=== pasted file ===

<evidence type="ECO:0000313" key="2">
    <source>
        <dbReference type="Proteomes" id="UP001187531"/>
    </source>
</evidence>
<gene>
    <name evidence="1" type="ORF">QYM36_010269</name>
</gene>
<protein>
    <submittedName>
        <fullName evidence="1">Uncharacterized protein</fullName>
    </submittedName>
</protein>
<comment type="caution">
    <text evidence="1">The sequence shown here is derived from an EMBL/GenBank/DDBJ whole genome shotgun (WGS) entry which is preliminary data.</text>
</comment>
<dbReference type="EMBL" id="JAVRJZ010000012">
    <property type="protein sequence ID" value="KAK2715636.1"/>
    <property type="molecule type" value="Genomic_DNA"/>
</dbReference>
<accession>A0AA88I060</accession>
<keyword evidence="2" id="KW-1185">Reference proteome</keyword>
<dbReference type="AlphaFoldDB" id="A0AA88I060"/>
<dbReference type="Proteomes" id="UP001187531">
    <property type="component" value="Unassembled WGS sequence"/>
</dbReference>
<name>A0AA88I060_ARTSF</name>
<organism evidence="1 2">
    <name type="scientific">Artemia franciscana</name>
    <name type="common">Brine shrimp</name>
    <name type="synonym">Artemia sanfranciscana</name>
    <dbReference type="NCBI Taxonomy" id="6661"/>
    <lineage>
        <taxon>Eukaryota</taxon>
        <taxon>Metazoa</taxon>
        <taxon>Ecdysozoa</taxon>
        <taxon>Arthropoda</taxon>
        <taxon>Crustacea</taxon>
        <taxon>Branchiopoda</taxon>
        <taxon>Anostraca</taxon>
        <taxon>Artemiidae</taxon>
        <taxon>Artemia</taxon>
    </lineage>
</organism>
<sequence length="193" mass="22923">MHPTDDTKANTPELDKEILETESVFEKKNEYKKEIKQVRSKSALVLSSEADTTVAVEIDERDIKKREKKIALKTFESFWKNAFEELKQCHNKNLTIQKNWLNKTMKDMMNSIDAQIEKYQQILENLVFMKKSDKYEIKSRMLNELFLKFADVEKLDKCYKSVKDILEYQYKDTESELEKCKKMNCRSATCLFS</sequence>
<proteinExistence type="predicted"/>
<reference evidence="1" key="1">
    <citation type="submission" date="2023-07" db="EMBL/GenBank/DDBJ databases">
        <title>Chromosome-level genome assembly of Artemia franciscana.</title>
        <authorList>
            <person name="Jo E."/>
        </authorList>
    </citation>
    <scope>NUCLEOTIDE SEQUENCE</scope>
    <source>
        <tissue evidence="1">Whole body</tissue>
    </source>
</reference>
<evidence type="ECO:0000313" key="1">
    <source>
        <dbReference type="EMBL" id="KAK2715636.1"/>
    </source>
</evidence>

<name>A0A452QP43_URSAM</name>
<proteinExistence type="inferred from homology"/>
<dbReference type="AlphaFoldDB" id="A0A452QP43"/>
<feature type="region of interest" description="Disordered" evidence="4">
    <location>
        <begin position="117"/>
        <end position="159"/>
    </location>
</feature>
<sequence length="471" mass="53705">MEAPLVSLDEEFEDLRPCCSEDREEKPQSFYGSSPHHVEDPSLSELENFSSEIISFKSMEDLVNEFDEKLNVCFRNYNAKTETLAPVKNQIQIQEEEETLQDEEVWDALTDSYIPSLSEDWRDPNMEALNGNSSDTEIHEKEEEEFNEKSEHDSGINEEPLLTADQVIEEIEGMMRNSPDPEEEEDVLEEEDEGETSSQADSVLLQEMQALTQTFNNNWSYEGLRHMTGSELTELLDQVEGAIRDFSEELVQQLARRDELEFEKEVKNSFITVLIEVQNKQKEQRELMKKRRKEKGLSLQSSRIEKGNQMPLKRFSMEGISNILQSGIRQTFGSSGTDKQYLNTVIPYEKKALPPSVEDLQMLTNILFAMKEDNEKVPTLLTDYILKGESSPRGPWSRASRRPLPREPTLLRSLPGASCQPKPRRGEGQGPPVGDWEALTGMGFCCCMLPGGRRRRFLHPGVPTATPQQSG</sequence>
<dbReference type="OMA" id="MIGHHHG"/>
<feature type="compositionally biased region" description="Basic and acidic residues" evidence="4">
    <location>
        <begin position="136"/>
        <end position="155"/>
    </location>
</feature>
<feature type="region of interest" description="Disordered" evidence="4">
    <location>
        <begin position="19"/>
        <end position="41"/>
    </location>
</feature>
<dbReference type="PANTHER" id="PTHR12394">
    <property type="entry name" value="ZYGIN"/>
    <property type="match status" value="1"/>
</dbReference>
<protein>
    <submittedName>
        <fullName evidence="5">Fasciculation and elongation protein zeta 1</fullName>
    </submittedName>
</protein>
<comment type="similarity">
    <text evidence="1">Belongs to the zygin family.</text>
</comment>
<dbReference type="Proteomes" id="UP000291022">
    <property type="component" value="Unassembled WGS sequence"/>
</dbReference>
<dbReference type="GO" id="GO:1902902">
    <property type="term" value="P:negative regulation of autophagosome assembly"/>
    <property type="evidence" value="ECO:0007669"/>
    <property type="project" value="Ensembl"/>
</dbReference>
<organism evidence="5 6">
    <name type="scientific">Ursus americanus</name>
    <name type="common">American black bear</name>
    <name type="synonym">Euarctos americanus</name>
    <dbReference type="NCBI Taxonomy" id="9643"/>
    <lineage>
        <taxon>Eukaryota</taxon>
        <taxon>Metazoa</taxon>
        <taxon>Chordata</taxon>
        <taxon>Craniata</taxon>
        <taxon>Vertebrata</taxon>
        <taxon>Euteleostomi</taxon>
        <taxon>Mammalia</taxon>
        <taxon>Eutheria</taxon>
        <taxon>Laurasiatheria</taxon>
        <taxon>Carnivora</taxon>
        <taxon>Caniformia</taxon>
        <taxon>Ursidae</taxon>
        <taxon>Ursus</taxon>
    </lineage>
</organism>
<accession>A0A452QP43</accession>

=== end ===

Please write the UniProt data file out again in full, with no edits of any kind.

<evidence type="ECO:0000313" key="2">
    <source>
        <dbReference type="Proteomes" id="UP001187531"/>
    </source>
</evidence>
<gene>
    <name evidence="1" type="ORF">QYM36_010269</name>
</gene>
<protein>
    <submittedName>
        <fullName evidence="1">Uncharacterized protein</fullName>
    </submittedName>
</protein>
<comment type="caution">
    <text evidence="1">The sequence shown here is derived from an EMBL/GenBank/DDBJ whole genome shotgun (WGS) entry which is preliminary data.</text>
</comment>
<dbReference type="EMBL" id="JAVRJZ010000012">
    <property type="protein sequence ID" value="KAK2715636.1"/>
    <property type="molecule type" value="Genomic_DNA"/>
</dbReference>
<accession>A0AA88I060</accession>
<keyword evidence="2" id="KW-1185">Reference proteome</keyword>
<dbReference type="AlphaFoldDB" id="A0AA88I060"/>
<dbReference type="Proteomes" id="UP001187531">
    <property type="component" value="Unassembled WGS sequence"/>
</dbReference>
<name>A0AA88I060_ARTSF</name>
<organism evidence="1 2">
    <name type="scientific">Artemia franciscana</name>
    <name type="common">Brine shrimp</name>
    <name type="synonym">Artemia sanfranciscana</name>
    <dbReference type="NCBI Taxonomy" id="6661"/>
    <lineage>
        <taxon>Eukaryota</taxon>
        <taxon>Metazoa</taxon>
        <taxon>Ecdysozoa</taxon>
        <taxon>Arthropoda</taxon>
        <taxon>Crustacea</taxon>
        <taxon>Branchiopoda</taxon>
        <taxon>Anostraca</taxon>
        <taxon>Artemiidae</taxon>
        <taxon>Artemia</taxon>
    </lineage>
</organism>
<sequence length="193" mass="22923">MHPTDDTKANTPELDKEILETESVFEKKNEYKKEIKQVRSKSALVLSSEADTTVAVEIDERDIKKREKKIALKTFESFWKNAFEELKQCHNKNLTIQKNWLNKTMKDMMNSIDAQIEKYQQILENLVFMKKSDKYEIKSRMLNELFLKFADVEKLDKCYKSVKDILEYQYKDTESELEKCKKMNCRSATCLFS</sequence>
<proteinExistence type="predicted"/>
<reference evidence="1" key="1">
    <citation type="submission" date="2023-07" db="EMBL/GenBank/DDBJ databases">
        <title>Chromosome-level genome assembly of Artemia franciscana.</title>
        <authorList>
            <person name="Jo E."/>
        </authorList>
    </citation>
    <scope>NUCLEOTIDE SEQUENCE</scope>
    <source>
        <tissue evidence="1">Whole body</tissue>
    </source>
</reference>
<evidence type="ECO:0000313" key="1">
    <source>
        <dbReference type="EMBL" id="KAK2715636.1"/>
    </source>
</evidence>

<name>A0A452QP43_URSAM</name>
<proteinExistence type="inferred from homology"/>
<dbReference type="AlphaFoldDB" id="A0A452QP43"/>
<feature type="region of interest" description="Disordered" evidence="4">
    <location>
        <begin position="117"/>
        <end position="159"/>
    </location>
</feature>
<sequence length="471" mass="53705">MEAPLVSLDEEFEDLRPCCSEDREEKPQSFYGSSPHHVEDPSLSELENFSSEIISFKSMEDLVNEFDEKLNVCFRNYNAKTETLAPVKNQIQIQEEEETLQDEEVWDALTDSYIPSLSEDWRDPNMEALNGNSSDTEIHEKEEEEFNEKSEHDSGINEEPLLTADQVIEEIEGMMRNSPDPEEEEDVLEEEDEGETSSQADSVLLQEMQALTQTFNNNWSYEGLRHMTGSELTELLDQVEGAIRDFSEELVQQLARRDELEFEKEVKNSFITVLIEVQNKQKEQRELMKKRRKEKGLSLQSSRIEKGNQMPLKRFSMEGISNILQSGIRQTFGSSGTDKQYLNTVIPYEKKALPPSVEDLQMLTNILFAMKEDNEKVPTLLTDYILKGESSPRGPWSRASRRPLPREPTLLRSLPGASCQPKPRRGEGQGPPVGDWEALTGMGFCCCMLPGGRRRRFLHPGVPTATPQQSG</sequence>
<dbReference type="OMA" id="MIGHHHG"/>
<feature type="compositionally biased region" description="Basic and acidic residues" evidence="4">
    <location>
        <begin position="136"/>
        <end position="155"/>
    </location>
</feature>
<feature type="region of interest" description="Disordered" evidence="4">
    <location>
        <begin position="19"/>
        <end position="41"/>
    </location>
</feature>
<dbReference type="PANTHER" id="PTHR12394">
    <property type="entry name" value="ZYGIN"/>
    <property type="match status" value="1"/>
</dbReference>
<protein>
    <submittedName>
        <fullName evidence="5">Fasciculation and elongation protein zeta 1</fullName>
    </submittedName>
</protein>
<comment type="similarity">
    <text evidence="1">Belongs to the zygin family.</text>
</comment>
<dbReference type="Proteomes" id="UP000291022">
    <property type="component" value="Unassembled WGS sequence"/>
</dbReference>
<dbReference type="GO" id="GO:1902902">
    <property type="term" value="P:negative regulation of autophagosome assembly"/>
    <property type="evidence" value="ECO:0007669"/>
    <property type="project" value="Ensembl"/>
</dbReference>
<organism evidence="5 6">
    <name type="scientific">Ursus americanus</name>
    <name type="common">American black bear</name>
    <name type="synonym">Euarctos americanus</name>
    <dbReference type="NCBI Taxonomy" id="9643"/>
    <lineage>
        <taxon>Eukaryota</taxon>
        <taxon>Metazoa</taxon>
        <taxon>Chordata</taxon>
        <taxon>Craniata</taxon>
        <taxon>Vertebrata</taxon>
        <taxon>Euteleostomi</taxon>
        <taxon>Mammalia</taxon>
        <taxon>Eutheria</taxon>
        <taxon>Laurasiatheria</taxon>
        <taxon>Carnivora</taxon>
        <taxon>Caniformia</taxon>
        <taxon>Ursidae</taxon>
        <taxon>Ursus</taxon>
    </lineage>
</organism>
<accession>A0A452QP43</accession>